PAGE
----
Wednesday, September 22, 2010

Video and Photos - Floating Markets and Giant Dragon Temple, Thailand 2009

One of the things I wanted to do in Thailand last year was to visit the floating market. I had no idea that there was more than one (stupid me) and hence, went to not quite MY intended location. We went by taxi from BKK and arrived at a VERY expensive boat ride through the markets. We're not quite sure which markets we went to, perhaps Don Wai, either way it was ridiculously priced at around 1000 Baht each! This was probably inclusive of our taxi driver's kick back.

This is a short clip of the beginning of our voyage, before we were parked up against creek side stalls and held captive by our captain, until it was obvious we weren't going to part with any money.

Some of the goods for sale at the floating market...same, same, but same! It's tiring enough haggling on dry land, let alone a boat.
It was a pleasant day out, but our visit to the Giant Dragon Temple was the highlight.

Earlier in the year I read this article by Richard Barrow about Wat Samphran. I never thought I (our taxi driver had planned on going there) would stumble upon it.

The top of a huge red (more like pink) cylindrical building, being strangled by a giant dragon, could be seen from the main road. We turned into the drive way and began to explore this amazingly odd place.
Looking up to the top
The temple grounds are substantial in size and jungle like, lane ways weave in and out and all over the place. It seemed to be the home for Buddhist nuns and a women's refuge. We spent some time walking around the base of the temple while Mr Kitty (our driver) spoke to one of the residents, in Thai.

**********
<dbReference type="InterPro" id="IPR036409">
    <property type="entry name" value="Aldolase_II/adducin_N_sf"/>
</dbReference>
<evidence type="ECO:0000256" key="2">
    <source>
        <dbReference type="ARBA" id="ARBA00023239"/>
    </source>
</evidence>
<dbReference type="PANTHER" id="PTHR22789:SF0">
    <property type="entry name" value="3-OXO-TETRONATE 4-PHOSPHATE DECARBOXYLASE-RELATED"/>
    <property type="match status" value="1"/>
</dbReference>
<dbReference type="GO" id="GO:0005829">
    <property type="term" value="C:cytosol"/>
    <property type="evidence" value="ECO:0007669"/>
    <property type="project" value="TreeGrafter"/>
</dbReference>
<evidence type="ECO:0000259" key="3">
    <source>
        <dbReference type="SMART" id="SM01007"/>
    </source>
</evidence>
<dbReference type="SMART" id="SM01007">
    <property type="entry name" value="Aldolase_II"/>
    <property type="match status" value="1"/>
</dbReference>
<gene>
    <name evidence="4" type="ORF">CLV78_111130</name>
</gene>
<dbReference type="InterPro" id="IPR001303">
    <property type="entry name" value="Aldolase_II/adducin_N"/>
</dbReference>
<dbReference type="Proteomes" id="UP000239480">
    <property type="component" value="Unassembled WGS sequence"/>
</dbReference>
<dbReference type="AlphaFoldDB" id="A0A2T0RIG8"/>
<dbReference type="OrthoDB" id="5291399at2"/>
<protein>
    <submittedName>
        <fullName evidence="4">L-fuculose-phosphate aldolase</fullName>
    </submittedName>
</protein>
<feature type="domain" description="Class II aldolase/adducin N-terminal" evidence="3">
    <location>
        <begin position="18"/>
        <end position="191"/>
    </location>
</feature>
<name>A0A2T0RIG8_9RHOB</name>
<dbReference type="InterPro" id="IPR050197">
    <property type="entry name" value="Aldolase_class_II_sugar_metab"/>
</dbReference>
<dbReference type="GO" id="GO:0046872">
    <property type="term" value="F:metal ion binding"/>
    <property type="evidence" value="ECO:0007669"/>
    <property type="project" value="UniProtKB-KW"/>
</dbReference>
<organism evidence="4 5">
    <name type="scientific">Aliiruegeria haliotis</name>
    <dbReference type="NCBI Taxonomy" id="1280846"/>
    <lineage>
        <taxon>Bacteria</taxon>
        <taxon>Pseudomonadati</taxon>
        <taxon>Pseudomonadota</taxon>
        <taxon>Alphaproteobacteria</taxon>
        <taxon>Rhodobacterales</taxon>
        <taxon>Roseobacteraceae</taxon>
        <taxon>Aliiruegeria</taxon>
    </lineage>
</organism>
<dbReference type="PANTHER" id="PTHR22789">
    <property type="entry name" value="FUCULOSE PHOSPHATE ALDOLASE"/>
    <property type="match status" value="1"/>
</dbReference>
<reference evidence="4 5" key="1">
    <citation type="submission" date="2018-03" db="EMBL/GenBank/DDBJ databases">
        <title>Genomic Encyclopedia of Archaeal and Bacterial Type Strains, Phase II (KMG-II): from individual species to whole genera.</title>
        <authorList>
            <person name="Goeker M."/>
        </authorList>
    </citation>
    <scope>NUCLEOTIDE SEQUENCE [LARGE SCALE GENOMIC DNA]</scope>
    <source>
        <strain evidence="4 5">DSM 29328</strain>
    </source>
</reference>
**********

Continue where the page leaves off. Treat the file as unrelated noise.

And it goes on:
The dragon's foot
We were encouraged to strike a bell for good health, prosperity, wisdom etc., throw coins into a fountain and partake in some type of fortune telling/advice map on the temple wall.
After counting clockwise and counter clockwise, starting with my birth year or date? I can't remember, I was told that I shouldn't eat so much meat, according to the spot on which I finished. I am sure there was much more information than that, but it was lost in the translation.

The thing that struck me about this place is that there appreared to be many nuns/women living there, but no visitors and few worshippers. Maybe it was a quite day?

Stray, Mr Kitty, our unofficial hostess and I walked up to the top of a near by building.
From here we could see the dragon in it's full glory. Sitting on the roof of this building was a large Buddha raised on a pedistal. We walked around it three times, as instructed, in silence.
From this vantage point we could also see a dome shaped object in amongst the trees, which was in fact, the back of a humongous turtle.
This is the mouth/entrance of the giant turtle. Yes, you can walk through the turtle, which we did, after kissing the larger than life elephant statue near by.
There were shrines a plenty scattered throughout the complex of buildings, gardens and statues.
We also went into the basement of another was dark and cool, which was a welcome relief to the stifling humidity outside. Here we drank sacred? water from a lotus fountain, gave a donation to the Buddhist nuns and were blessed in return. The bowels of this building were filled with old relics, photographs, pieces of art and objects covered with cloth.

The women we encountered along the way were extremely friendly and endearing, going out of their way to show us around. They all seemed to have their own allocated areas to look after.

Oh....the floating markets! Here's a few photos. The remarkable wood carving that can be seen all over Thailand (I can only imagine the expletives if one these guys were to slip with their chisel)...

...Stray having a go at toffee making ...

...and of our lunch venue...delicious, Tom Yum Goong.



Catherine said... Best Blogger Tips

The floating market I enjoy going to is local. It's not for tourists (unless Thai). I've been about four times and for the life I cannot remember the name (my cold/flu is back...)

Wat Samphran looks fantastic. Thank you. I've marked it as a 'must see' :-)

Snap said... Best Blogger Tips

Catherine, I'm sorry to hear your cold is back. You didn't find those lemons?

Wat Samphran was definitely worth the visit. Apart from its obvious differences to most Thai temples (I think it's Chinese inspired), its setting was very tranquil and intriguing.